Tuesday, April 5, 2011

It by Stephen King (Audiobook Review)

Audiobook Reviews from Audiobook-Heaven

by Stephen King
narrated by Steven Weber

Copyright: 2010 Blackstone Audio
Duration: 44 hours 57 minutes unabridged
Genres: horror, supernatural, monster fiction
Filed in: Audiobook Reviews
Click the image to visit the publisher’s website.

PUBLISHER’S SUMMARY: It’s a place as hauntingly familiar as your own hometown. Only in Derry, the haunting is real.

In 1958, the small town of Derry, Maine is shaken by a series of brutal murders targeting children. That fateful summer, seven kids are drawn together in a fierce bond of friendship to face a force of unspeakable evil. Twenty-seven years later, when the murder cycle begins again, they are summoned back to their hometown, reunited for a final, decisive battle against the reawakened evil.

Winner of the British Fantasy Award and the bestselling book in America when it was published in 1986, It is Stephen King’s incomparable epic about evil in all its forms and that which it cannot destroy.

©2010 Blackstone Audio

AUDIOBOOK REVIEW: On the surface, Derry, Maine looks much like any other town in America. Its population of some 35,000 are perfectly normal people, leading perfectly normal lives. It’s banks, gas stations, and shopping malls are much the same as you would find anywhere in the country. But what might you see if you could peel back the surface layer, and look underneath?

There is something lurking beneath Derry. Far beneath the streets, beneath its foundations, even beneath its ancient and labyrinthine sewers, there is a presence, a malignant spirit that pre-dates even the earliest settlers. This dark entity, thankfully, spends most of its time sleeping, or hibernating, but periodically, it awakens, and it is hungry.

Many of Derry’s old-timers, although they never speak of it, are aware of the cycle, at least sub-consciously. Every 26 or 27 years, the number of murders, violent crimes, and especially the missing children reports, rises sharply. But in 1958, something different happened. This time, the cycle had barely begun, when it was abruptly cut short, and no one knows why. Well, almost no one.

Meet the Losers Club. They know what happened in the summer of 1958 because they were right in the middle of it. A group of seven kids, 11 or 12 years of age, that were drawn together that summer, as if by some inexplicable and irresistible force. Individually, these kids are considered freaks or misfits: a stutterer, a fat kid, a Negro, a Jew, a four-eyes, an asthmatic, and a poor girl from the wrong side of town, but when the seven of them were together, they felt almost invincible, like the same force that drew them together was guiding and protecting them.

In August of 1958, the Losers ventured down into the sewers, into the very lair of the thing that fed on their city, and defeated it. It was something only kids could do, kids who still possess that magic that we all seem to grow out of by the age of 16 or so. But 27 years later, in 1985, when the cycle starts again, will the Losers have the courage to go into Derry’s underside once more? And will they be able to recapture that magic that saved them when they were kids?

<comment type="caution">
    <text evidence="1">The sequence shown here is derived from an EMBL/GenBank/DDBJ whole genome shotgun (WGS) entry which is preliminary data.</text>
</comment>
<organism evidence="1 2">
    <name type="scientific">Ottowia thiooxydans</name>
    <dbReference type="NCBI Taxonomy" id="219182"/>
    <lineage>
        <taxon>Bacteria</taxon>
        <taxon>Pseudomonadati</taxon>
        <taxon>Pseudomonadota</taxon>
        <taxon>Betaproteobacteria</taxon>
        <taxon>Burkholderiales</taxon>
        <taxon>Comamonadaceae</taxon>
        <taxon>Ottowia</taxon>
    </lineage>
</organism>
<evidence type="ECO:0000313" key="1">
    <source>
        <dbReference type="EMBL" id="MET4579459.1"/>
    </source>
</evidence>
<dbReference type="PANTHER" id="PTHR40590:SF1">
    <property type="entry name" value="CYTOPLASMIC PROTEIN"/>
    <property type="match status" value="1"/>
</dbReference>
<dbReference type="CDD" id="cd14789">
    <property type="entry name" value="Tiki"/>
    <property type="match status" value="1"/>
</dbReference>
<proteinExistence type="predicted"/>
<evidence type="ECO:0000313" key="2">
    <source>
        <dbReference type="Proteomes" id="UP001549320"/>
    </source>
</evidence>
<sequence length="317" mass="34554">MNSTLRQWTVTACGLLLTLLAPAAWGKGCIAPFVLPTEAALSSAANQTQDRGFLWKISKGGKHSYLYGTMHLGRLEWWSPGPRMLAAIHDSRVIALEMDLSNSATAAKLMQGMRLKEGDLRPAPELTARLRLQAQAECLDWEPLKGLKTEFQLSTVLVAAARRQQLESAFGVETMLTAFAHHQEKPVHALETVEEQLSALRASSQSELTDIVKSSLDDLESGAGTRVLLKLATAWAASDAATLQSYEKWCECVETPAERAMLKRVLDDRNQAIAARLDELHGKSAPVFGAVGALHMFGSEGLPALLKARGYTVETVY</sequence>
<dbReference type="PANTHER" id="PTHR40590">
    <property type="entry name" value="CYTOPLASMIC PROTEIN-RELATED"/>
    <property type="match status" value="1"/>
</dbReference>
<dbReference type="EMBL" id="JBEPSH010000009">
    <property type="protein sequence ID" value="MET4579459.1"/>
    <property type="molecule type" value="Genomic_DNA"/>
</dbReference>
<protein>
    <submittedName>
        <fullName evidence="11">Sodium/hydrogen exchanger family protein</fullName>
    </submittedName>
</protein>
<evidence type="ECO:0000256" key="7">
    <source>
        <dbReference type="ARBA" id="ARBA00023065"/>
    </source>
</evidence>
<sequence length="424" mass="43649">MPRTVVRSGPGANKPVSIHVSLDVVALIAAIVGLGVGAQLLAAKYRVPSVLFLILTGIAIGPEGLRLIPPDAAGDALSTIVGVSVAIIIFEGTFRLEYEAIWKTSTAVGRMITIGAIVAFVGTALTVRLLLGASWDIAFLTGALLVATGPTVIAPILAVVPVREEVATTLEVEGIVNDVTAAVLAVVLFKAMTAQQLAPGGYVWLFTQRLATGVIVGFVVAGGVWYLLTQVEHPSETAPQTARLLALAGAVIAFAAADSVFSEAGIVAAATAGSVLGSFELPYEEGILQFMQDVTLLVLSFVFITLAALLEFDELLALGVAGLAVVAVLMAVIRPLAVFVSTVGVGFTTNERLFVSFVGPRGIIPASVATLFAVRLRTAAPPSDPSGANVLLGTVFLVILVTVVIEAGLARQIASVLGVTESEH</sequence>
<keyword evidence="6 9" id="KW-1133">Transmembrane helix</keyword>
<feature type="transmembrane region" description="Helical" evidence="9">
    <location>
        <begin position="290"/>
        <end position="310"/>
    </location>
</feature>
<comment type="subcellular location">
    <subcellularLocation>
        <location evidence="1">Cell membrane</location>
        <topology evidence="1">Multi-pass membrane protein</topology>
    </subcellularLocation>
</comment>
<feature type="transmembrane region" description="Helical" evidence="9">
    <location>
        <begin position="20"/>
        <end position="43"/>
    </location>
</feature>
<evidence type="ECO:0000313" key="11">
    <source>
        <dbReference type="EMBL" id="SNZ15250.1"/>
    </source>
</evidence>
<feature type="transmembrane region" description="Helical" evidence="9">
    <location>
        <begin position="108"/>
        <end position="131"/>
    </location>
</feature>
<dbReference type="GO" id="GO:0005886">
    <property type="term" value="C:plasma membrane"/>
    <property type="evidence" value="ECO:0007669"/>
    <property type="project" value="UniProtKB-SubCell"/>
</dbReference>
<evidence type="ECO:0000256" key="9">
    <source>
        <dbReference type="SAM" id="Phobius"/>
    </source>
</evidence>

It is definitely one of Stephen King’s most monumental audiobooks. The thing that makes King such a great writer is the way he brings his characters to life. The seven losers became so real to me that I almost feel like they were my own childhood friends. And King is particularly good with kids. I don’t know how he does it, but he really has a knack for capturing the innocence and magic of childhood. The actions and speech of the kids he creates are completely natural and believable.

This edition of It was narrated by Steven Weber. When you tie into a 45-hour monster like this you better hope the narrator is good because that will be one long audiobook if he isn’t. You have nothing to worry about with Weber; he is absolutely fantastic. Steven Weber reads with more enthusiasm than any narrator I’ve heard. He does pretty decent voices, and I can appreciate how challenging it must have been to read all the lines of stuttering Bill Denbrough. But mostly, I just enjoyed his enthusiasm. With a bad narrator, it would be impossible to get through a novel of this length, but these 45 hours really seemed to fly by.

It is Stephen King at his best, and this is a superb audio production. I’m a little surprised that I’ve never heard of Steven Weber before, but I’ll be on the lookout for his name from now on.

FILM ADAPTATION: It was adapted to a made-for-TV-movie in 1990. Among the notable cast members were Tim Curry as Pennywise the Clown, John Ritter as Ben Hanscom, Harry Anderson as Richie Tozier, and Seth Green as the young Richie Tozier. Also of note was Richard Thomas, whom you may remember as John-boy Walton, in the role of Bill Denbrough. In March of 2009, work began on a new version of the film. It is scheduled to hit theaters sometime in 2011.

Update 8/26/2013: Obviously that film never released in 2011. According to the latest news the film is still in the works. It is now reported that it will be a two-part film directed by Cary Fukunaga. No cast has been announced yet.

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Special thanks to Blackstone Audio for this review copy. Audiobook review by Steven Brandt. This audiobook review is based on the unabridged audiobook. Come back soon for more audiobook reviews from Audiobook-Heaven.

1 comment:

joni said...

A King fan I am and have to admit to never reading this one BECAUSE of the movie that was so lousy and scared the bejeebies outta me with a stupid clown in the sewer!

I collected clowns and to make them evil, well, that was just wrong! Maybe I should give this a read and let those fears get blown in the WIND. Lord knows we have enough of it here! lol

Good review honey!